The 30 most important things I’ve learned after 90 days of building a startup

Eric Sloan

Starting a business isn’t easy, but it sure as hell is rewarding.

Though I’ve started businesses before, I’ve never started a new software company.

It’s been quite a slog for the last 90 days, but it’s been an amazing learning experience.

Here’s a bit of background on the project timeline

In November of 2015 I left my job with the goal of starting a new software business. I won’t go into too much detail, but you can read about it here.

Unfortunately I was moving at the time to a new place, so I didn’t start right away, but after 2.5 weeks of work, on November 27th I released the first version of my new product, MARE.

I was excited, I was terrified, and I was tired. But it worked (for the most part), and people were signing up - in fact, I hit 100 users by December 12th.

It’s now been 60 days since the initial launch, and 90 days since my last day of my job. I’ve released 7 new updates, and I’ve moved into an incubator space in Vancouver called Launch Academy. I’ve gotten some great feedback, and some mediocre feedback, but I’m proud of what I’ve built.

Most of all I’m very excited to see where this goes.

Here are 30 most important things that I’ve learned in the last 90 days.

  1. You will feel like a fraud
    I mean, what makes you qualified to start a software company? And you know what? Someone, somewhere will agree with you. But that’s ok, because you are also doing work that will impact someone else life or business. That is worth it. Now get back to it.
  2. Onboarding users is hard
    In fact, way harder than I had originally thought. Users will do the complete opposite of what you think they will do, and it’s much more difficult to meet the high standards of today’s web users than I had originally thought. I continue to test like hell and get as much feedback as possible. MARE’s user onboarding process is not perfect, but it’s getting better.
  3. Building a startup is a lot more work than you think it is
    I can see how starting a software business would be a hell of a lot easier with a co-founder. There’s development, user testing, user feedback, marketing, outreach, design, UI/UX design and much more. I overestimated my ability to do all of these things quickly.
  4. But it’s easier than you think — so build fast
    Everything that goes into a new business is a lot of work, but building the product and getting at least some users is pretty easy. Go to any major city in the world and you can find at least half a dozen co-working spaces full of developers building cool things. This means that your idea is already getting stale by the minute, and execution is the only thing that matters. Move quickly, and ship things to production often. This is the only way to really make an impact before someone else enters your space and takes all of your users.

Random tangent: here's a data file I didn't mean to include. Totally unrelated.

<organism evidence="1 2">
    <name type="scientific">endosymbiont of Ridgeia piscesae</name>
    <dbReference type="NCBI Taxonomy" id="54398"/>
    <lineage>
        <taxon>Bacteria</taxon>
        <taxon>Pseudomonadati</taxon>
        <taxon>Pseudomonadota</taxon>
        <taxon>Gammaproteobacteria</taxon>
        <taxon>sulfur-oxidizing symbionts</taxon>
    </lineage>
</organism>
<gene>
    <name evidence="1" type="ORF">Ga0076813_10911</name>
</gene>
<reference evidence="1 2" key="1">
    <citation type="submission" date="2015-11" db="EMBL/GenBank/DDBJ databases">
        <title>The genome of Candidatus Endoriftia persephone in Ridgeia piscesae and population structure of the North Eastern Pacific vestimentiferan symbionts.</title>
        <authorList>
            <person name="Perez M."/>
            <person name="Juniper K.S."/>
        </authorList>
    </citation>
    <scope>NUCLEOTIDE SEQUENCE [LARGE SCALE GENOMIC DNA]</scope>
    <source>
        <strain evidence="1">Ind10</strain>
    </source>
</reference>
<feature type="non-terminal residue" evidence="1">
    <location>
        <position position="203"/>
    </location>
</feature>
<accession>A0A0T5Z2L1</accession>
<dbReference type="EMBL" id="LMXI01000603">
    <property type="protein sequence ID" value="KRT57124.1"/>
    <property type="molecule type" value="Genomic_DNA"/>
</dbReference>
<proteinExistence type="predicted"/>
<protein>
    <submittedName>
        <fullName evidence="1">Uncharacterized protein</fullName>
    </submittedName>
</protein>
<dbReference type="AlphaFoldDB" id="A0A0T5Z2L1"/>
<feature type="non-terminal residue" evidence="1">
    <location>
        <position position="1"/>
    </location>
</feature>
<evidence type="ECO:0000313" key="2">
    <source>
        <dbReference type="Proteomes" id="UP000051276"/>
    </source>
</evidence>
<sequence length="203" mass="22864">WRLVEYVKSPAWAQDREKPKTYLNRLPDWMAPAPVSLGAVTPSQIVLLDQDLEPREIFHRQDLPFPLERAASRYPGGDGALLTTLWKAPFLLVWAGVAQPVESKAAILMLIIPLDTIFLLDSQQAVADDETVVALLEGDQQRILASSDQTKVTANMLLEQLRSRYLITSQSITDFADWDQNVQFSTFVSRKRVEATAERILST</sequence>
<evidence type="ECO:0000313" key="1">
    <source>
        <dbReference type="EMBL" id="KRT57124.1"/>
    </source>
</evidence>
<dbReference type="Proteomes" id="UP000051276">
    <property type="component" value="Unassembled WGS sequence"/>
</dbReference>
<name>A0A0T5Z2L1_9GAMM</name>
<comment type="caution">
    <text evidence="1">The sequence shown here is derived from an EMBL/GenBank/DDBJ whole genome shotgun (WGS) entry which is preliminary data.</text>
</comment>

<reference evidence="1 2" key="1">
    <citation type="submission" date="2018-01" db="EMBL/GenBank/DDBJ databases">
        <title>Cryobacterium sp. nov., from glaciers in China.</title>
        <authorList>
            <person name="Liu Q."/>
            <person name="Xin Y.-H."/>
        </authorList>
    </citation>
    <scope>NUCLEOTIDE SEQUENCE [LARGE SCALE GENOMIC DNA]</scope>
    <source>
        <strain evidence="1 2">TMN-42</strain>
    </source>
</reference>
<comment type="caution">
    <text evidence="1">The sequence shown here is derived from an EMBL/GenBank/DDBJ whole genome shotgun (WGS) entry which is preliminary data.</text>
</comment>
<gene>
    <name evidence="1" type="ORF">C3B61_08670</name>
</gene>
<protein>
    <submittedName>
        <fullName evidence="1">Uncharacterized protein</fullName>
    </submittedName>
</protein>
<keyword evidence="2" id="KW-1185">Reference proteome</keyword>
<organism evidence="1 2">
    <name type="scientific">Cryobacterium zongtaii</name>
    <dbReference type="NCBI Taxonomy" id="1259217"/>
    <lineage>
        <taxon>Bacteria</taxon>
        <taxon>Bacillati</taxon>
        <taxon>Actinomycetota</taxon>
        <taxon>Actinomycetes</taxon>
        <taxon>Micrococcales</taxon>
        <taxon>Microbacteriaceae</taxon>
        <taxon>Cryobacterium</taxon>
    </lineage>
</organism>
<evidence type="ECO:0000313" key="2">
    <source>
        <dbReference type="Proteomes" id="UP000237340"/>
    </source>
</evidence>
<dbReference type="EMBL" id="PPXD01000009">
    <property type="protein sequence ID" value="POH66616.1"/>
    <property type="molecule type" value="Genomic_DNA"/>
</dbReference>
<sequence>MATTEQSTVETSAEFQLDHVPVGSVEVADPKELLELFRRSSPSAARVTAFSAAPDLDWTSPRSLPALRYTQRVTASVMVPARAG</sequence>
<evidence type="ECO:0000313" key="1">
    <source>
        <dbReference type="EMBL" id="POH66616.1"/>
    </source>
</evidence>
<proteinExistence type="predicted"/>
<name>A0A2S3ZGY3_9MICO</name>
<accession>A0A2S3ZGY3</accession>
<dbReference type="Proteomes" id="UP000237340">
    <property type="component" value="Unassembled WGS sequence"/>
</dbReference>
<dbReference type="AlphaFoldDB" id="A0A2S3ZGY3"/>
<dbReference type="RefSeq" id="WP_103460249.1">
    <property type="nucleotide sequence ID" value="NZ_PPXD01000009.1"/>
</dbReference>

5. Users interact a lot different than you do
    Just as in the onboarding process, users will continue to confound you with their behavior. Things will break because of a use case that you had never considered possible.
  6. You will screw up — a lot…
  7. …luckily, screwing up isn’t so bad
    Everything is a learning opportunity, and any time you’re building something new, you will screw something up. Your users won’t be as pissed off as you might think. Keep at it and the screw ups will get fewer and fewer.
  8. Some users just won’t get it
    You won’t win over every user… let it go and focus on the ones that want what you’ve built.
  9. If you glaze over a small bug to just “get it out” users will find it
    Don’t sacrifice quality to just get something out. This is a big misconception I think with the idea of a lean startup. Lean means that you focus on building features that matter. It doesn’t mean that you do a half-assed job of building them. Your users will find your shortcut, and you could ruin a great experience because of your haste.
  10. Users will break everything
    That being said, nothing you push out will be perfect. Some user, somewhere, will find a way to break it. Track your users well so you can fix these things quickly because…
  11. Only a small portion of your users will speak up
    No matter how many surveys and transnational emails you send out asking for feedback, most of the users who experience issues won’t speak up. Get around this by keeping good usage metrics. This will show you where there are bottle necks and frustration points.